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  #1  
Old 08-04-2013, 10:58 AM
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Join Date: Apr 2010
Location: Fredericksburg, VA
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DANG ! Broke my Pin Extractor tool after only 2 minutes of use....working on my 300TD

Opened the bag with my new pin extractor (cost about $65.00) - no instructions came with it, but it looked pretty straight forward. I threaded the one end into the guide rail pin (admittedly not all the way in, about 2/3 of the way in) - slid the outer floating coller towards the engine head, then spun the bolt untill it contacted the bearing on the coller. Then I took my 15mm open ended wrench and slowly turned. After less than a whole turn (about 3 or 4 short turns) - tha darn thing snapped. At first I thought the snapping sound was the pin coming loose - but I quickly saw that the tool had broken. Did I do something wrong?

Here is how I had it installed.



Here is how it broke.



I guess I'll go to the hardware store and find a long stainless metric bolt that matches the pin-thread, and a nut, and a big stack of washers to see if I can get these pins out on the cheap. I still want to know why the tool broke so fast (am going to talk to the place I bought the tool from and see if there's a chance I can get it replaced).

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  #2  
Old 08-04-2013, 11:29 AM
t walgamuth's Avatar
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Join Date: Apr 2005
Location: Lafayette Indiana
Posts: 36,882
I dunno, but I have had 100% success using an ordinary bolt and stacks of washers. The key is getting it spaced so that you have most of the threads in the pin filled with your pull bolt and quit turning when you feel it bottom out.

I suspect your pulling tool may have bottomed out too.

I used a bolt from the thermostat housing as my pulling bolt.
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  #3  
Old 08-04-2013, 05:29 PM
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Well - I got the top pin out with bolts and washers (and a 9/16 socket used as a spacer) - NOW I can't get the bottom pin to budge, not an inch (of 100th of an inch). I've thoroughly cleaned the threads (it was so caked with grease and muck that I couldn't see the pin hole initally). I've tried several different configurations, had to remove the main vacuum line forom the vacuum pump to make room) - but I'm bending the threads on my retractor bolts left and right (from tortional stress) - I don't want to break a bolt off in this dang pin - I was lucky on the first one that I was able to file down the edges of the broken threaded portion and extract it with a tiny little hobby wrench. Should I call a mobile mechanic before I break something off in there? I'm sure I'm in the right spot - accroding to the picture in the FSM - the threads are the same size (M6).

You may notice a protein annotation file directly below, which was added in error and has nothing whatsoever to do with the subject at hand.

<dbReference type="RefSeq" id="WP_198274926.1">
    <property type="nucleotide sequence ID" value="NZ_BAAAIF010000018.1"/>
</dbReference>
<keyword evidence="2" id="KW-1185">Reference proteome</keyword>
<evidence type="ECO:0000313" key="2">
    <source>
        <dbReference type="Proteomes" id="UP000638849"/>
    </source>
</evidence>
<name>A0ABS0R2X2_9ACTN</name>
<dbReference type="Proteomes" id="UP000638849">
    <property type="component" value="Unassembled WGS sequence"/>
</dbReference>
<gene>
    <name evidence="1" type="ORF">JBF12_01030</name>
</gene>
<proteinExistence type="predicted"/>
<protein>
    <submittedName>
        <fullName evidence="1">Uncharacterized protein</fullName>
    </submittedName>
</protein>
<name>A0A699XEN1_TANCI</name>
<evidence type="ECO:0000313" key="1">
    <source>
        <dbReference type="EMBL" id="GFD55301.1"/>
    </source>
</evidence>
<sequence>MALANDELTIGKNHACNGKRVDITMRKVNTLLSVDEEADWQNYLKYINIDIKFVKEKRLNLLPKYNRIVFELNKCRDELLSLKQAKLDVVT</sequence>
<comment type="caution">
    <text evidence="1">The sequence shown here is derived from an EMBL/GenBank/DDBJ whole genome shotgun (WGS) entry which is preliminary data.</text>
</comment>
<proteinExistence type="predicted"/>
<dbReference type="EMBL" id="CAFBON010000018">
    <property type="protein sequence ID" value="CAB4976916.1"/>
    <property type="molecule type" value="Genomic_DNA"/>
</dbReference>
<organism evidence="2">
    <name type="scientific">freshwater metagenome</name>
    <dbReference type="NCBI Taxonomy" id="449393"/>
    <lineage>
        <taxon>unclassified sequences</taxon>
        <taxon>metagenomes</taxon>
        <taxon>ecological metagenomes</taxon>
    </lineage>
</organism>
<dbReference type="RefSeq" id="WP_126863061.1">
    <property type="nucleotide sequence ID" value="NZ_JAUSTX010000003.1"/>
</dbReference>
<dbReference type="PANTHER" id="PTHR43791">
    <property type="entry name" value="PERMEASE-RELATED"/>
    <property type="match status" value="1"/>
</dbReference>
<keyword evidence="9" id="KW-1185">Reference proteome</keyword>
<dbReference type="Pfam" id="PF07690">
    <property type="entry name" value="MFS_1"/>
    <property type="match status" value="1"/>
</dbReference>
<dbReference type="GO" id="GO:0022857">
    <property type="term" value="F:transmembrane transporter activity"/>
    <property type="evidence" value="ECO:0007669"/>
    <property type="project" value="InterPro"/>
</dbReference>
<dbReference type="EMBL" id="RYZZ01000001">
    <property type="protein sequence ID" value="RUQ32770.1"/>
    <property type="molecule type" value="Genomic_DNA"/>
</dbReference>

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  #4  
Old 08-05-2013, 01:21 AM
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If you show the surface of the break, I could tell if the metal of the tool is proper. If it is a rough surface, like cast iron, that isn't correct. You see that a lot in cheap Chinese tools. It should look more like torn Play Dough, which would be tough steel.

I didn't have any trouble getting my pins out with a bolt, NUT, and washers. It sounds like you are turning the bolt. You should hold the bolt and turn a nut down against the washers to pull the pin straight out. That will prevent the bolt from breaking in torsion. Best to try to find a grade 8 bolt at the hardware store. Grease the nut and washers. Only a sissy man would call a mobile mechanic. Tough up and screw up like me, just don't tell your woman about your mistakes.
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  #5  
Old 08-05-2013, 07:25 AM
t walgamuth's Avatar
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Join Date: Apr 2005
Location: Lafayette Indiana
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Quote:
Originally Posted by BillGrissom View Post
If you show the surface of the break, I could tell if the metal of the tool is proper. If it is a rough surface, like cast iron, that isn't correct. You see that a lot in cheap Chinese tools. It should look more like torn Play Dough, which would be tough steel.

I didn't have any trouble getting my pins out with a bolt, NUT, and washers. It sounds like you are turning the bolt. You should hold the bolt and turn a nut down against the washers to pull the pin straight out. That will prevent the bolt from breaking in torsion. Best to try to find a grade 8 bolt at the hardware store. Grease the nut and washers. Only a sissy man would call a mobile mechanic. Tough up and screw up like me, just don't tell your woman about your mistakes.
Tough crowd! ....but good advice.
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[SIGPIC] Diesel loving autocrossing grandpa Architect. 08 Dodge 3/4 ton with Cummins & six speed; I have had about 35 benzes. I have a 39 Studebaker Coupe Express pickup in which I have had installed a 617 turbo and a five speed manual.[SIGPIC]

..I also have a 427 Cobra replica with an aluminum chassis.